PCT DAY 31: Wednesday July 26, 2017
Mile 2226.4 – Mile 2246.6
20.2 miles ( 32.3km)
Today Washington really turned it all on. The glimpses of snowy volcanic mountains that I have been approaching up until now were on full display at various points through the day. And the wildflowers, I don’t know where to begin to describe the splendour.
I woke up at my usual time even though there was no need to get up early. The cafe won’t open till 7 and Garry, our Trail Angel, was going to meet three of us to take us back to the trailhead after breakfast. Nevertheless I was packed and ready to go at 6am. It was nice to wander around town early before any activity starts.
Eventually the cafe opened, and quickly it started to fill up. I had breakfast with Trailmix and Leafy who are both south bound through hikers, and Dave from Seattle who was camped at the same campsite I was at, the night before. Dave is northbound through Washington but is staying on in Trout Lake to heal some blisters. The rest of us are back on trail.
I’m not sure that this gas station cafe breakfast was worth the sacrifice of early morning trail miles. With full packs, Garry drove us the 14 miles back on trail. I said goodbye to everyone and was back in the forest at 9am.
As soon as I started walking away, I felt quite a strange sadness. Not sure if its because I was alone or because I was back in the forest. The feeling did not last nor did the forest. Within a few miles the trail passes through a 6 mile climb through a burn section, within the Mt Adams Wilderness area. And it was through this burn section that wildflowers started to appear. It was a riot of colour as I started to approach the south face of Mt Adams.
Finally Mt Adams was in full view. And it looked like the trail was going straight up its side. It was only near the top of the climb that Mt Rainier could be fully seen and the distinctive cauldera of Mt Saint Helens. I remember the Mt Saint Helens eruption in the early 1980s. Hard to believe when you look at it now.
I was a little bit overwhelmed by having so much to look at after spending so many days in a forest. It was a feast for the eyes. I stopped so many times distracted by the flowers that I just could not go by without taking just one more picture. The trail diverts along the west face of Mt Adams and for most of the rest of the day I had a changing view of the mountain. The glaciers on its northwest face looked incredible, the dark blue ice glistening in the afternoon sunlight.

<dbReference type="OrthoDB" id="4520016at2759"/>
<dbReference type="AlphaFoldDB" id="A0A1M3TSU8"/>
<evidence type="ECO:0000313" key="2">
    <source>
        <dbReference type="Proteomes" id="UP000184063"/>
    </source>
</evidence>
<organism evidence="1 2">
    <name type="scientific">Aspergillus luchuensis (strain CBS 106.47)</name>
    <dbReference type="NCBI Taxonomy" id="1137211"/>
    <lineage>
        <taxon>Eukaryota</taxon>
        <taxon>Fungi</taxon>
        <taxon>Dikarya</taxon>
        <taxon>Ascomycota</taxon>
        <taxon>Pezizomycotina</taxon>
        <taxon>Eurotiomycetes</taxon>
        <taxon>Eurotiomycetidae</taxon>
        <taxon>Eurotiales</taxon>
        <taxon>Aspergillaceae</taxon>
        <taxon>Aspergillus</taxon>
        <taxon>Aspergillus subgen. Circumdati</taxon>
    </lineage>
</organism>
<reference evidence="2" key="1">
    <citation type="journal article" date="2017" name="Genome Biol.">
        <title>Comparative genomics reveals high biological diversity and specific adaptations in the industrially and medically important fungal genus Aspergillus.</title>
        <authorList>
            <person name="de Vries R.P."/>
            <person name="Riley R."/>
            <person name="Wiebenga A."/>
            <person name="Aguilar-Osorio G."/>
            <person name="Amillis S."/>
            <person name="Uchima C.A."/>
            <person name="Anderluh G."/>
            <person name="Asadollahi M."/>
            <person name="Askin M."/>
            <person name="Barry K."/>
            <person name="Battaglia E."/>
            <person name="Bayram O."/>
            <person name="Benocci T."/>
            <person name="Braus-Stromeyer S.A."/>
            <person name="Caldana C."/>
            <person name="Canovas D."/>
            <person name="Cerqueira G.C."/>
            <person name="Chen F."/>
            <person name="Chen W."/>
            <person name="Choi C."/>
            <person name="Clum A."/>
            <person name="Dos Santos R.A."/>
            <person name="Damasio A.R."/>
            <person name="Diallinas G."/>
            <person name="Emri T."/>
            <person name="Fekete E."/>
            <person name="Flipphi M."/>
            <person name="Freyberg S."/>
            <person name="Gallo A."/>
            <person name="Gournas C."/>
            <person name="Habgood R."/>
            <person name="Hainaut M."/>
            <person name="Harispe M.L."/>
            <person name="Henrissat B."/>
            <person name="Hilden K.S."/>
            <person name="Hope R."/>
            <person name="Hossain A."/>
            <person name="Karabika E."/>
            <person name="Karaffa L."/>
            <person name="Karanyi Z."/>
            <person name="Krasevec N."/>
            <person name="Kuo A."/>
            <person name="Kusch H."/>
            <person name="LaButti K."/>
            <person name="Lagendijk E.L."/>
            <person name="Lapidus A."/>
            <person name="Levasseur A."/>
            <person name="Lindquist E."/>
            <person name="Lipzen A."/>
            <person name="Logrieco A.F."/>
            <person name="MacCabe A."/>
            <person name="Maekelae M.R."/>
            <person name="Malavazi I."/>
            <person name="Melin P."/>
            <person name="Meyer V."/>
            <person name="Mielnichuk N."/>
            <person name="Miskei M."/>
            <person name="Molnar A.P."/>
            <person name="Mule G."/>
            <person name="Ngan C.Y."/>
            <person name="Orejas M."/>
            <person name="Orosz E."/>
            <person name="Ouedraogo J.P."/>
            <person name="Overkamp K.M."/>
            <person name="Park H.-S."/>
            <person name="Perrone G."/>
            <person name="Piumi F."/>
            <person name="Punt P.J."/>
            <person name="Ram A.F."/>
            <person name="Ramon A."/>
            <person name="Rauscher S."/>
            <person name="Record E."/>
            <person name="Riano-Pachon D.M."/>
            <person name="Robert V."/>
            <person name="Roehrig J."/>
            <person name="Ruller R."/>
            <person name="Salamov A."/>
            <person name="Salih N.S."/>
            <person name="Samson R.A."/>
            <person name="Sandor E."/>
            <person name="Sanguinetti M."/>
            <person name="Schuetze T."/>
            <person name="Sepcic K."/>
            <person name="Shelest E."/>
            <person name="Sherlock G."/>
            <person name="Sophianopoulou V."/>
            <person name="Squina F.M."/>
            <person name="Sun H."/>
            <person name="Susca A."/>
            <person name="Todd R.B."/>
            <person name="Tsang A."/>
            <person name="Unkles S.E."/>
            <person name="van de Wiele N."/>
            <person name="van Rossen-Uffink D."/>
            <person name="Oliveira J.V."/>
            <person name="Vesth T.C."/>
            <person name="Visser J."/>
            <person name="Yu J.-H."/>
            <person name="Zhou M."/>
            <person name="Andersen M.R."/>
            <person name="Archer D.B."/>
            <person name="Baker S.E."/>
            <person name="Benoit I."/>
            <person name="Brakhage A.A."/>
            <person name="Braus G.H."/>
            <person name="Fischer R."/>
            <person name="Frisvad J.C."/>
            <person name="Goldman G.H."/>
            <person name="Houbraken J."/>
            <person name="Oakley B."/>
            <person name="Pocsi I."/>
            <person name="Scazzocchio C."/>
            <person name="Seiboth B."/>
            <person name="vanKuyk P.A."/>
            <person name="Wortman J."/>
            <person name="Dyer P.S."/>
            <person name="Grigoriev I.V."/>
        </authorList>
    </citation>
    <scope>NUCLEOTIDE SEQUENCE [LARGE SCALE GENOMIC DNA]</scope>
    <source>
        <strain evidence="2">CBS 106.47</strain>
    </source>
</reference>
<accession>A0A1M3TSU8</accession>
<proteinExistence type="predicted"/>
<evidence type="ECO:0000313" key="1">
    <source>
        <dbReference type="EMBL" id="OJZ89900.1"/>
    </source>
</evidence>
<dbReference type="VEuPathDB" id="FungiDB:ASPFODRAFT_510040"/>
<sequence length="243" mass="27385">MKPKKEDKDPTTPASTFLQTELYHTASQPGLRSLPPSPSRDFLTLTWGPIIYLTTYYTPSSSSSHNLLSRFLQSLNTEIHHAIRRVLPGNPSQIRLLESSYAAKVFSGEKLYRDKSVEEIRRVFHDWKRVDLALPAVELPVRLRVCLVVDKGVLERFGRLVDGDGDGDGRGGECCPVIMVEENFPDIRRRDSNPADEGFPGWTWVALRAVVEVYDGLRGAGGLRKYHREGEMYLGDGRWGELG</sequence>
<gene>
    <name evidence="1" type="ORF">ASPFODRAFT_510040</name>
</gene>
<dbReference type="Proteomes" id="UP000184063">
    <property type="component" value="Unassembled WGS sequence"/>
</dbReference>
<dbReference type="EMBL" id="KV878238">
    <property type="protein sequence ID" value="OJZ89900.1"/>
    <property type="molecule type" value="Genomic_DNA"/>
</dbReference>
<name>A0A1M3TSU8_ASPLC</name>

Late in the day there were quite a few creeks formed by the glacial meltwaters which the trail crosses. All except one unnamed creek (just before Killen Creek) were easy enough to cross keeping my feet dry. This unamed creek was a little bit like the Sandy River crossing a few days ago coming off Mt Hood. Fast flowing and silty, it took a little while to find a crossing spot I felt comfortable with. And it was shoes and all in, to get across.
This got the heart rate up a little. It was almost 4pm and I have not seen another person on trail all day. And just as I was feeling a little lonely I could see not very far in front of me two gentlemen walking with lamas. I passed them just near Killen Creek where a family group was camped. Kids were laughing and playing in the clean water of the stream passing through a meadow. This scene was so surreal I felt like I must have been dreaming. I eventually caught up to the lamas and asked their owners how they managed to get the lamas across that fast flowing silty creek. Oh…one of them said. ..we drove them in a car over the bridge. I never found out what bridge. But I gather they came in on a side trail which must have car access at the trailhead.
From Killeen Creek the views of Mt Adams receded as the trail descended through a forest. I had one last view of Mt Rainier which now looks even closer. I stopped for the day at a creekside campspot just after Muddy Creek. Wet feet and exhausted, I couldn’t wait to get dry and horizontal.